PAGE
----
I love my children. They bring some of the greatest joy into my life as I watch
them learn, develop new skills, and break the rules my wife and I set for them. Yes,
breaking rules (one of kids favorite pasttimes) is often frustrating and annoying at the
time, but funny later. Much to their annoyance as well, we have to stop them and enforce
rules to be sure that they learn to respect them and some semblance of order is maintained
in our household.
Not that I dislike developers, or think they are like my kids, or even that I even think they are out of control.
It's just that anyone will wreck havoc on a stable database environment (or any other one for that matter) if
there are not rules they have to follow. And not only are the rules needed, but they need to be
enforced. There are a number of tools available within SQL Server to setup and enforce rules
which can help ensure a stable database environment. This article will discuss the security
setup that I use to ensure that I can maintain order in my company with regard to the
SQL Servers. The second part to this series will focus on techniques to enforce rules that
are setup in any environment.
What Are The Rules?
Over the years, working by myself and with all sizes of teams from two to thirty, I have
decided there are some rules that are needed to ensure that development can proceed efficiently
and effectively in a database environment. Here are a few that I follow to try and prevent problems
- "sa" and "dbo" rights are limited to DBAs and Change Control Personnel
Developers have no rights on production servers
- All objects are owned by "dbo"
- Everything is logged (see Log Your Changes)
- Everything is scripted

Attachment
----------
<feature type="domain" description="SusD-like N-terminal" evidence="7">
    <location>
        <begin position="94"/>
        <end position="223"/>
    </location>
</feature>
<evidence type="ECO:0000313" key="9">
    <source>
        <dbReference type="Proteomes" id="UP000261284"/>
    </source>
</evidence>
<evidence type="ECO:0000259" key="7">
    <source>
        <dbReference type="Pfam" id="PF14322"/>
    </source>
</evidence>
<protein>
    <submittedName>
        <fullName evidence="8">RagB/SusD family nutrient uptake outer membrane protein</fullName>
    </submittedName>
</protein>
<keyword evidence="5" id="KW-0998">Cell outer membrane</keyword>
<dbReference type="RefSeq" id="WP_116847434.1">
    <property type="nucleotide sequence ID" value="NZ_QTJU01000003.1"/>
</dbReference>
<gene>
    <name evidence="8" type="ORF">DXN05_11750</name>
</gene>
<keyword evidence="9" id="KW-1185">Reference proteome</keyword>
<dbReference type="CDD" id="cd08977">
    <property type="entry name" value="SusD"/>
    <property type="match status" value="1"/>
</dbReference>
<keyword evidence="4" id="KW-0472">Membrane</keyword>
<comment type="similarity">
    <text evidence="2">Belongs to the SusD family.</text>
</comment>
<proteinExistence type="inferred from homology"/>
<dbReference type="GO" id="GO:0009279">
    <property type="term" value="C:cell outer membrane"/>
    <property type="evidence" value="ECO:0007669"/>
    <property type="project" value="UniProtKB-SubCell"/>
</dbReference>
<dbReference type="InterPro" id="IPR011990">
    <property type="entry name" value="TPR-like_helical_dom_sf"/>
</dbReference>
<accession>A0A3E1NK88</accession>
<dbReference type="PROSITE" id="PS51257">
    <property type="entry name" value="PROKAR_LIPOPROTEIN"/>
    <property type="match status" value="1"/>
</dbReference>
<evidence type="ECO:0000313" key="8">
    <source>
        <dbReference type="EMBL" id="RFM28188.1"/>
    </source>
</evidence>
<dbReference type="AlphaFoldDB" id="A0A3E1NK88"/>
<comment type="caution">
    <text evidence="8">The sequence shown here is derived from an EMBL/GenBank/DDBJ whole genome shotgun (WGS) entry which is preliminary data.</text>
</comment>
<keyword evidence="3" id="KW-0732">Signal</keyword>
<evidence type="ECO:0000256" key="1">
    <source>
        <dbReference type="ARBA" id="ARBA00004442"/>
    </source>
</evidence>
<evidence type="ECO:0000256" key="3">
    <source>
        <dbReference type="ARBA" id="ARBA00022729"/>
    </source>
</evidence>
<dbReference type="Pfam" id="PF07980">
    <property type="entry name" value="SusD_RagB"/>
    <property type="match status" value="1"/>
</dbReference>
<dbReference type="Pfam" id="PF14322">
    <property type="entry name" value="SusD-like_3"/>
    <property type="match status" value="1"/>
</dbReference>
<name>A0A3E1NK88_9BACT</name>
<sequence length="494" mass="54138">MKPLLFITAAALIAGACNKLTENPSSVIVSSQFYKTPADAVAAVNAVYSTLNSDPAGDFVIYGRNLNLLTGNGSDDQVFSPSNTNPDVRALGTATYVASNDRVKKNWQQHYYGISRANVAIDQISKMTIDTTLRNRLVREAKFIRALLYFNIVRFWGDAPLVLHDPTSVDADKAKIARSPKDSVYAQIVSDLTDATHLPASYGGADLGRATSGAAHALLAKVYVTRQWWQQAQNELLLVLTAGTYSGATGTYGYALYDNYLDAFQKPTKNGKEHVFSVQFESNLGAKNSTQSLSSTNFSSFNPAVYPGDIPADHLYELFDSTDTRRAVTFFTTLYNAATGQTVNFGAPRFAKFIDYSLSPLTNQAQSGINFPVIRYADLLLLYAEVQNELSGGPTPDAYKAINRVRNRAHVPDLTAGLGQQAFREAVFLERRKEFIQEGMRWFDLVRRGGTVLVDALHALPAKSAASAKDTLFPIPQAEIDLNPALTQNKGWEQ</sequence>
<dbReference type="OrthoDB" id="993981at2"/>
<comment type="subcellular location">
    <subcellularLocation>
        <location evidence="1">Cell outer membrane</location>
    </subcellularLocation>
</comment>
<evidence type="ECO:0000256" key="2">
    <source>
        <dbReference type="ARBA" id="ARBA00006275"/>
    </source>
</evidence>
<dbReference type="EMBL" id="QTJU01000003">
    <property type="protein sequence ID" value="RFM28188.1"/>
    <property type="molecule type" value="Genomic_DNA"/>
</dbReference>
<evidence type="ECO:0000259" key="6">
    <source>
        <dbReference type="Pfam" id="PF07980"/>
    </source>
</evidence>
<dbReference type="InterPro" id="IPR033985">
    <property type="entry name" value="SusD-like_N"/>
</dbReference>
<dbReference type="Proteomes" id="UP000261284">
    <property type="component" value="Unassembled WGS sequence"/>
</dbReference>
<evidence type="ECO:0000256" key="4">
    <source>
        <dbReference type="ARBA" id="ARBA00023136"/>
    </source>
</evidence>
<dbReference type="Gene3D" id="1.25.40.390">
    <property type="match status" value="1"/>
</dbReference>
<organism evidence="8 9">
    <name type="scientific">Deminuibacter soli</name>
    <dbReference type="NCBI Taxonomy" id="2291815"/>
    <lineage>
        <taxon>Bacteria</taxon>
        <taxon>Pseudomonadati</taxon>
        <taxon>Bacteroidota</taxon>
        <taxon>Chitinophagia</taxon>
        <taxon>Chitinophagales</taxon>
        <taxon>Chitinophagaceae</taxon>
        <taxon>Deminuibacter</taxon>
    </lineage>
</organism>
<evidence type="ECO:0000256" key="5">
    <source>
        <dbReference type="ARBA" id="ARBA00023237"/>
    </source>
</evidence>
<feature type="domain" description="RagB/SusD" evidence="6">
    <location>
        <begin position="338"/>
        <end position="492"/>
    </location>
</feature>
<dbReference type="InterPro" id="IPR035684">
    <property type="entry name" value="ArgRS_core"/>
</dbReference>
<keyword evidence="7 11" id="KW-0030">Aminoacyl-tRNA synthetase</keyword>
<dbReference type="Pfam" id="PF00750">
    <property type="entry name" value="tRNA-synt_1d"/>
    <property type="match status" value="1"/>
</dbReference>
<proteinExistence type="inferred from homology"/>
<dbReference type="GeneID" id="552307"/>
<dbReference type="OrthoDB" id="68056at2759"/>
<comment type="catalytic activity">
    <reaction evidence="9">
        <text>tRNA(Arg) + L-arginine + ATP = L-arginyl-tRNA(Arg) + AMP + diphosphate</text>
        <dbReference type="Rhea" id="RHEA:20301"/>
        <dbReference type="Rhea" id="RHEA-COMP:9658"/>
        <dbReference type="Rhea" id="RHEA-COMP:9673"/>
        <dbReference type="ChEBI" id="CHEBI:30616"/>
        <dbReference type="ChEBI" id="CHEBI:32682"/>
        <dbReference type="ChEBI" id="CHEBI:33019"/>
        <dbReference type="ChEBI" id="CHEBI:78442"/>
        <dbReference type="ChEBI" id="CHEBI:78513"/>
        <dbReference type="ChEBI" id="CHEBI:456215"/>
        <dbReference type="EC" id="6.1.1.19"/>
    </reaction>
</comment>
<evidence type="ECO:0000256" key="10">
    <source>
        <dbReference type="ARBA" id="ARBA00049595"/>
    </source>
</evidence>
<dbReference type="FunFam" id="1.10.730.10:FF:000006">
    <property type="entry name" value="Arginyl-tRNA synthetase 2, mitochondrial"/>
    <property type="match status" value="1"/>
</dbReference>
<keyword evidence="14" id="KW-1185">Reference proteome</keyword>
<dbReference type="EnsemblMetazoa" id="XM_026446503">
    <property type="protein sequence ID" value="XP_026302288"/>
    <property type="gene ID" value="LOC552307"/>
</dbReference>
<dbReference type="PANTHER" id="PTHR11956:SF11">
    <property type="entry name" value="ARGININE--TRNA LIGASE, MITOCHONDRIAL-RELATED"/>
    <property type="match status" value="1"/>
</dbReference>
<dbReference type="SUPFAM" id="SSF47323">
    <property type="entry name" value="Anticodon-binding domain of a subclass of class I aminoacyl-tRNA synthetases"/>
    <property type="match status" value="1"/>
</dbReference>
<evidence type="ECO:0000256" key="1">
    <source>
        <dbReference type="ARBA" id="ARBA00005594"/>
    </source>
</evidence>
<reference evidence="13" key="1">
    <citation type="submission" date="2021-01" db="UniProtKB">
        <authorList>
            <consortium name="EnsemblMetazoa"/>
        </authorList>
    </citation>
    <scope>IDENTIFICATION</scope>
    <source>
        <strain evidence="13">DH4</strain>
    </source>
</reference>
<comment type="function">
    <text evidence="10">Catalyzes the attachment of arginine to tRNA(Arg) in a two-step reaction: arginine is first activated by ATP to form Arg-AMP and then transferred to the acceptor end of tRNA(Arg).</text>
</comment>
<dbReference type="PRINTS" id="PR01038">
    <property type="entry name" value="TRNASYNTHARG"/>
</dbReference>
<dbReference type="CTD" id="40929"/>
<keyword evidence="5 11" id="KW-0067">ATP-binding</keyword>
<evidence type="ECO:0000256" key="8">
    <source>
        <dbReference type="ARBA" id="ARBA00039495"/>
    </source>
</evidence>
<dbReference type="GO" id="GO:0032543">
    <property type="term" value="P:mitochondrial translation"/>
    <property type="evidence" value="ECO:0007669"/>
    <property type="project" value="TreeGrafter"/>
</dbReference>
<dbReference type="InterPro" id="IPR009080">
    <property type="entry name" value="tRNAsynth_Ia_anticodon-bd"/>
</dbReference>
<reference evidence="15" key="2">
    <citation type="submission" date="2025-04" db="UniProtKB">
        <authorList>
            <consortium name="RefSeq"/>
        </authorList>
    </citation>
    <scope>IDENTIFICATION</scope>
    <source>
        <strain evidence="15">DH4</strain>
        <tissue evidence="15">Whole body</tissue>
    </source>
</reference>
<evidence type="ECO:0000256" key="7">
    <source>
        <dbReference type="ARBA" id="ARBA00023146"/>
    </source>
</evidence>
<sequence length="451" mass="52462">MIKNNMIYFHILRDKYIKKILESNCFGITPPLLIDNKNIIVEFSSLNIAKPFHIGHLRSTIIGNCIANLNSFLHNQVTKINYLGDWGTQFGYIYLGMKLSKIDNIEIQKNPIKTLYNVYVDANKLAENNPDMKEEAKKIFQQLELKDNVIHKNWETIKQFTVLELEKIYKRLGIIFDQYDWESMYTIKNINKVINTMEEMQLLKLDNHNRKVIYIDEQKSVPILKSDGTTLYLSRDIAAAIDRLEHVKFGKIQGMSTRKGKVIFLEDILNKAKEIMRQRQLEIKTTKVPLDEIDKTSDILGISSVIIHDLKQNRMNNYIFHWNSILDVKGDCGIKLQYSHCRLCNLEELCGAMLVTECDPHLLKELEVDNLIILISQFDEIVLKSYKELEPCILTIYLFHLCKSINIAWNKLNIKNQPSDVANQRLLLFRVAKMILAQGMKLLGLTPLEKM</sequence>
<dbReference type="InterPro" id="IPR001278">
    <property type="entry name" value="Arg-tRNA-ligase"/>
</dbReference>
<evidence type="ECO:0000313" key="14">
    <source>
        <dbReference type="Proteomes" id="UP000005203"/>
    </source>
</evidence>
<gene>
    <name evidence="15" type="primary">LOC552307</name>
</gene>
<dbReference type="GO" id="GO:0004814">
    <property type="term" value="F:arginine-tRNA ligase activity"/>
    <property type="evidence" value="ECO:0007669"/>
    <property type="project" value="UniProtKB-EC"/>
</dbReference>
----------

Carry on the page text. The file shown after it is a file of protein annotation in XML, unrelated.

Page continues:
- Everything is under version control
These are simple and effective, though sometimes annoying rules. I will discuss each briefly, though
over time I will update and expand this article (or devote an article to each) to explain each of these
in more detail with reasoning, give justification, and techniques for enforcement.
Everyone wants rights. This country was founded because our forefathers wanted more rights
than they had. Well, in my SQL environment, it's a dictatorship. No developer has the need for
"sa" or "dbo" rights. There is nothing involved in development that requires these rights. Well,
let me qualify this slightly. Unless the developer is specifically working on administrative tools, then
they may require additional rights to test their code, but in all the development projects I have
worked on within a non-system database, they do not need "dbo" or "sa" rights.
Why not? Because this is the easiest way to maintain control over the changes that occur on a development
server. If developers can change db settings or server settings, there are two possible
side effects. One, the development server becomes different than the production server and
the changes may not be compatible with the production server. This is a waste of development
time and none of us needs delivery dates to slip more than they already do.
Two, the DBA needs to
be aware of changes that are made so they can be migrated to the production server easily with a
minimum of downtime. How many times has any of you moved code from a test to a live environment and
something did not work? Then "Oh yeah, I forgot about that (DLL, procedure, setting, etc.)?"
was uttered by the developer working on the change? It has happened to me more times than I
care to admit (even caused by me more times than I care to remember). It has happened much, much
less since I started to lock down rights on all SQL Servers, development and production.
A couple jobs ago, I walked in the first day and found that all developers (6), and the junior
DBA (1) had sa rights on three development, two QA, and two production SQL Servers. Development proceeded
on the development boxes and then each developer moved his or her changes to the QA box. When
something did not work as expected, the developer made the change on QA. Then the DBA moved the
changes to production and when bugs were found, the developer or DBA made the changes on the production
server. Care to guess how much downtime was experienced? More than management wanted, and it consistantly
occurred during every release of new software for days afterward. You can imagine why the
previous DBA left and how I got a job. Not a fun situation to start work in.